Thursday 21 July 2011

A visit to the Harcourt Arboretum

Ken Burras and Ben Jones discuss leaf anatomy in Sciadopitys umbellata, one of the first trees to be planted at the arboretum in 1964 and used to supply material for generations of demonstrations in taxonomy classes.
This afternoon was one of those happy occasions when friends and plants combine and time flies by. I met up with my horticultural mentor and friend of almost 25 years, Ken Burras, formerly Superintendent of the Oxford Botanic Garden, and Ben Jones, Curator of the Harcourt Arboretum of Oxford University, for a walk around the arboretum that Ken was responsible for establishing and Ben is now responsible for.

The Harcourt Arboretum was started in 1964 as an adjunct to the University of Oxford Botanic Garden, which, in its small site in central Oxford, lacked space to grow a range of large trees, especially conifers, from which material was required for classes in the Botany School. It was established on 30 acres around a core of nineteenth century plantings on the Nuneham Estate, originally owned by the Harcourt family, and included a bluebell wood as well as the arboretum. It has now expanded to cover 130 acres, including an area of coppice woodland and some large former arable fields (Palmers Leys) that are now being restored to meadowland. To go round it with two enthusiasts and hear both about its past and plans for its future was a huge pleasure.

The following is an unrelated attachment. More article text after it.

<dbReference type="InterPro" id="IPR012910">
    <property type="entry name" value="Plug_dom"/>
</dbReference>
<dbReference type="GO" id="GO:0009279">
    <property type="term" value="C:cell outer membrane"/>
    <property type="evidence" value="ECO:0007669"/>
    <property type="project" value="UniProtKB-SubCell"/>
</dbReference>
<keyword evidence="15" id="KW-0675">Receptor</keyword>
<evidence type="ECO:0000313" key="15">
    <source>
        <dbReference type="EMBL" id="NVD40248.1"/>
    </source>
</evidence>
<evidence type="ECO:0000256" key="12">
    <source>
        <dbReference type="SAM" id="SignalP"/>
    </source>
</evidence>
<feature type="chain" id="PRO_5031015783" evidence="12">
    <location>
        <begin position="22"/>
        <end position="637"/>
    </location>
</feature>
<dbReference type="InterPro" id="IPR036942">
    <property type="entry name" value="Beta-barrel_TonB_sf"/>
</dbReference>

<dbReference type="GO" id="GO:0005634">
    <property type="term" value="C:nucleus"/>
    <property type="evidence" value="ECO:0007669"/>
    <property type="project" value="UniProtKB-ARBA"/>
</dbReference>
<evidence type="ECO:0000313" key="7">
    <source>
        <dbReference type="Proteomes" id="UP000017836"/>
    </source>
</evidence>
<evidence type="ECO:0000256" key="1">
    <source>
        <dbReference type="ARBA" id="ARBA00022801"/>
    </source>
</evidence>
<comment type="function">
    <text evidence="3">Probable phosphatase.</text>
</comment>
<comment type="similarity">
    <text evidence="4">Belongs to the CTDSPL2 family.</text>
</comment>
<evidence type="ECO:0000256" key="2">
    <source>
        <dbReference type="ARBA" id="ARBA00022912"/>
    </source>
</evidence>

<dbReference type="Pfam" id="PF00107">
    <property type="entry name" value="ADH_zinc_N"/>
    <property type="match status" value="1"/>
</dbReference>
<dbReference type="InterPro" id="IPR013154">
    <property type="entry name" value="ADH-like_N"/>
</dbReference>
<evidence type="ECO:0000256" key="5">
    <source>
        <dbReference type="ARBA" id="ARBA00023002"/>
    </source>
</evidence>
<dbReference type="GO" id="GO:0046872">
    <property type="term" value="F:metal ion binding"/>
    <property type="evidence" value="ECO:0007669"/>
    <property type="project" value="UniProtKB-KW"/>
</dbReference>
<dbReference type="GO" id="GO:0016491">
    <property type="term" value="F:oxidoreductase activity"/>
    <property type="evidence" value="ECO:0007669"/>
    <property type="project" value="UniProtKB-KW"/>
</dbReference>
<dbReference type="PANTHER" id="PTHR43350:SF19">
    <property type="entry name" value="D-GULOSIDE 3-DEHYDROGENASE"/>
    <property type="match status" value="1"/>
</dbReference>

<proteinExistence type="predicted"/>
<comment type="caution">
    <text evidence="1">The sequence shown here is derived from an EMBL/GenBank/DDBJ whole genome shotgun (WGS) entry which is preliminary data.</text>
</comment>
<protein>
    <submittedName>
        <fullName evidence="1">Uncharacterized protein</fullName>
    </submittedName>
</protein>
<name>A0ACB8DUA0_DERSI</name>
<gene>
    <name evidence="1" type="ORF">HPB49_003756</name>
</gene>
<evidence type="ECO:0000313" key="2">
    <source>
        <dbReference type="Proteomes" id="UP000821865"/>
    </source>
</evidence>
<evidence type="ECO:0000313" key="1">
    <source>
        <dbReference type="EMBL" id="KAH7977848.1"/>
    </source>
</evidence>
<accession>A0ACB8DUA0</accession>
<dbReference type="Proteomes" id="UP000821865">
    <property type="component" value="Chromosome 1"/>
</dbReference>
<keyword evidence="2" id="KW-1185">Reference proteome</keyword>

Torreya nucifera, appropriately bearing its nut-like fruits, a single large seed covered in a fleshy aril.

Pseudolarix amabilis, the Golden Larch.

Picea smithiana: a tree planted by Ken Burras in the early days of the Harcourt Arboretum, now a beautiful specimen.

Cones of Picea smithiana.

Lomatia myricoides, a truly hardy Australian member of the Proteaceae, flowering freely and attracting masses of honeybees to its fragrant flowers.

A leaf of Ulmus laciniata, a Far Eastern Asian species that is extremely rare in cultivation. The two small specimens at the Harvcourt Arboretum were the only ones traced in Britain for New Trees, and they are not really thriving.
Peacocks have been a feature since the arboretum's foundation, nominal descendants of the Harcourts' birds.

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